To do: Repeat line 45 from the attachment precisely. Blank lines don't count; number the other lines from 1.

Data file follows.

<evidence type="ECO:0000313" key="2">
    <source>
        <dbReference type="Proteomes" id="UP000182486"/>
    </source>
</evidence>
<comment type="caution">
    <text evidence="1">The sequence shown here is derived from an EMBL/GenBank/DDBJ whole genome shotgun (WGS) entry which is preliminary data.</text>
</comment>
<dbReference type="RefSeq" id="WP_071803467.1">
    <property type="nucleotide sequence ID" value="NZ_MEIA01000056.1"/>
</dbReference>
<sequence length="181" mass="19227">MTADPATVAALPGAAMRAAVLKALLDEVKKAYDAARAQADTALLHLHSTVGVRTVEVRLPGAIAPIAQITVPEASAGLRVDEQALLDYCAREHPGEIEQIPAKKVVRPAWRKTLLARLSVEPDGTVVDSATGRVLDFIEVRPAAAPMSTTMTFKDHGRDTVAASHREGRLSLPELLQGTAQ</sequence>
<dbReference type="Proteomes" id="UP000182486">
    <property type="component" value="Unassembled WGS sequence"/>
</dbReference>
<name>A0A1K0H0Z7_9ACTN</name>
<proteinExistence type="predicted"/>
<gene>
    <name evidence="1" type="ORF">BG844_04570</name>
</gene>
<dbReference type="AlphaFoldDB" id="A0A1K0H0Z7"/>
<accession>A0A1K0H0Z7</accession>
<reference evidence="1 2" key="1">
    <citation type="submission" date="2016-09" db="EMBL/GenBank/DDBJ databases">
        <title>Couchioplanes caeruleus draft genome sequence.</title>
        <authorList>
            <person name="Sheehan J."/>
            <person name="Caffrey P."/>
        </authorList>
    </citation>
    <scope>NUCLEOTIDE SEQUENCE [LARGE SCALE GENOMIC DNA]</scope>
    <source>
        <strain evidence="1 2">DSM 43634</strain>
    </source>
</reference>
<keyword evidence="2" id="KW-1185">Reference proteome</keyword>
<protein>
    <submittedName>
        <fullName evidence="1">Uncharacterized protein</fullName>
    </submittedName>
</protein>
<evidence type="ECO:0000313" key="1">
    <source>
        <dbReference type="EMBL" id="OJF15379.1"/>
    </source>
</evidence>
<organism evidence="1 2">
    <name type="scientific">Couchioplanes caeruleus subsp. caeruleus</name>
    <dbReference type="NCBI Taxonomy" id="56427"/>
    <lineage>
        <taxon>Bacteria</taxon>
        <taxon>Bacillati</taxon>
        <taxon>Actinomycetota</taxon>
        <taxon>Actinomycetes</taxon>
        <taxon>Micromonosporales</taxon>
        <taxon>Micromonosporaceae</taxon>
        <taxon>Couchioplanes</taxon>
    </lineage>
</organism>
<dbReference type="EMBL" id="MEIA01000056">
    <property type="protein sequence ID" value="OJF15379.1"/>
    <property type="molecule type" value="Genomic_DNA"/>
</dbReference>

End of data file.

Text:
    </source>